Tuesday, June 8, 2010

Christianity and extraordinary rendition

I don't know why I never thought of this before, but there is a rather close connection between Christianity and the practice of extraordinary rendition practiced by the United States in the last 10 years.  In case you're not familiar with it, the US has had a program to capture terrorists/insurgents, and send them on secret flights to other countries for interrogation.  That doesn't seem so bad, but when you learn that some of those countries torture the prisoners to make them talk, it becomes known as 'torture by proxy'.  The United States is not supposed to torture prisoners (even though it seems they do anyway), so this is a convenient way of cheating the system.  NATO countries in Afghanistan have also been accused of turning their heads away from torture committed by the Afghan police.

I've always found this pretty terrible, but many Americans do not.  This was surprising to me, considering how very and truly Christian the vast, vast majority of them claim to be.  They use the excuse that it's OK to torture if it might improve their own safety, but I think there might be another reason.  That reason is that it's exactly what they believe their god does!  The Christian god is supposedly all-loving, and Jesus said love thy neighbour and all that nice stuff, but they believe that their god also sends people to a demon for eternal torture for crimes as minor as not believing in it.  That way they can claim their god is good and doesn't torture, just like George W. can try to argue that he did not order torture.

If a Christian disagrees with the extraordinary rendition program, perhaps we should be reminding them that their god is the Universe's biggest organiser of torture by proxy.  That should make them think!  Or maybe not.  They don't seem to care that their god is also the Universe's busiest abortion doctor.  How sad is that?!

6 comments:

Feki said...

Good parallelism between denial of an evil good and an evil government.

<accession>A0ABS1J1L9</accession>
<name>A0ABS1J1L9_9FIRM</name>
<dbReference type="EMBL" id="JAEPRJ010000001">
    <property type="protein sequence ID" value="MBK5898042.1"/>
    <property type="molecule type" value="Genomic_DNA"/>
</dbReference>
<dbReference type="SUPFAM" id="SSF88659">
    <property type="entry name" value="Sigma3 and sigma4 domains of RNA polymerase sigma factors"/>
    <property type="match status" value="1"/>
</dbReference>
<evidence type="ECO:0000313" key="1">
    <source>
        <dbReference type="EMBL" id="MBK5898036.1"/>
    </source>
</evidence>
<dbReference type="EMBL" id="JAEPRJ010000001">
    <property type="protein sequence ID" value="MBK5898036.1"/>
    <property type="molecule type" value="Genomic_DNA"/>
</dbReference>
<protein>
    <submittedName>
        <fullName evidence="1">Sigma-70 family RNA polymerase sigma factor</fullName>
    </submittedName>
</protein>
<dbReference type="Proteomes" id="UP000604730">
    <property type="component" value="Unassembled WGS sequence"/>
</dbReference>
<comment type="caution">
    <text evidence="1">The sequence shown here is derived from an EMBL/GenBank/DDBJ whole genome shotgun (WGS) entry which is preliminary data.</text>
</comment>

But I guess the christian mental conditioning has worked to the extend that political agenda can mimic it without raising opposition or loosing public support. I am not a conspiracist but a few things definitely seemed "staged" and coveniently intertwined with speeches about god and prevailing...

Also, there certainly isn't that much loving-thy-islamic-neighbour around. Either that or "coincidentally", all of the tortured prisoners seem to play for the wrong team in terms of religious delusion. How many christians POWs have been tortured since 2001? Okay, there might not be that many, but I wonder if their treatment would be same. Would it?

Feki said...

by evil good I meant evil god

sorry

Jim said...

Well, Feki, I was just sitting around thinking about all the evil good that I could accomplish, and you had to go and ruin it.

Feki said...

Man, now I really feel bad. Almost waterboarded bad.

Daniel said...

My blogfeed missed out this post it seems:S
We talk about torture a bit in RE, and not surprisingly it is the more dim-witted among us who do not oppose or even advocate torture, often becase they do not see (because it normally is) muslims as people.
Our teacher is a little slow to defend, it usually falls to me.

Daniel said...

And as for evil good, try electrocuting homosexuals to purge them of thier taint and let them be good little sheep of the Fraud.
I only just realised god and fraud rhyme.
The possibilites...